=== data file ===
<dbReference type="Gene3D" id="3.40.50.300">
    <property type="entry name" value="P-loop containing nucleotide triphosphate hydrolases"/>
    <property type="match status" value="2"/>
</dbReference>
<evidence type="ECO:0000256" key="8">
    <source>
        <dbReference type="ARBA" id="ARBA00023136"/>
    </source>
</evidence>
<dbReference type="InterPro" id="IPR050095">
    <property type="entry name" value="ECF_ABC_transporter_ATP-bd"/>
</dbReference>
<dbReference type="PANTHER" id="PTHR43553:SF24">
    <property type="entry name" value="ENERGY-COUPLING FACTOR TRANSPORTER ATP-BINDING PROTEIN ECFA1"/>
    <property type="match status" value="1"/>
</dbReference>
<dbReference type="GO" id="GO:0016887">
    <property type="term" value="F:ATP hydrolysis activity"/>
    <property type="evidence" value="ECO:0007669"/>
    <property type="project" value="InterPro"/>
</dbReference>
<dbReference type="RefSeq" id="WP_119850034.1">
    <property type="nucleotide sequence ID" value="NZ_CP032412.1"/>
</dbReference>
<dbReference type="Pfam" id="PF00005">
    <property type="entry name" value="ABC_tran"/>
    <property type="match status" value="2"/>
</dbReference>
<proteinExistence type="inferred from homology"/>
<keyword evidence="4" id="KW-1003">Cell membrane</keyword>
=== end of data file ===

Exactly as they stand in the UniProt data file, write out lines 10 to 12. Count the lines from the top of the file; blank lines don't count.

<dbReference type="InterPro" id="IPR050095">
    <property type="entry name" value="ECF_ABC_transporter_ATP-bd"/>
</dbReference>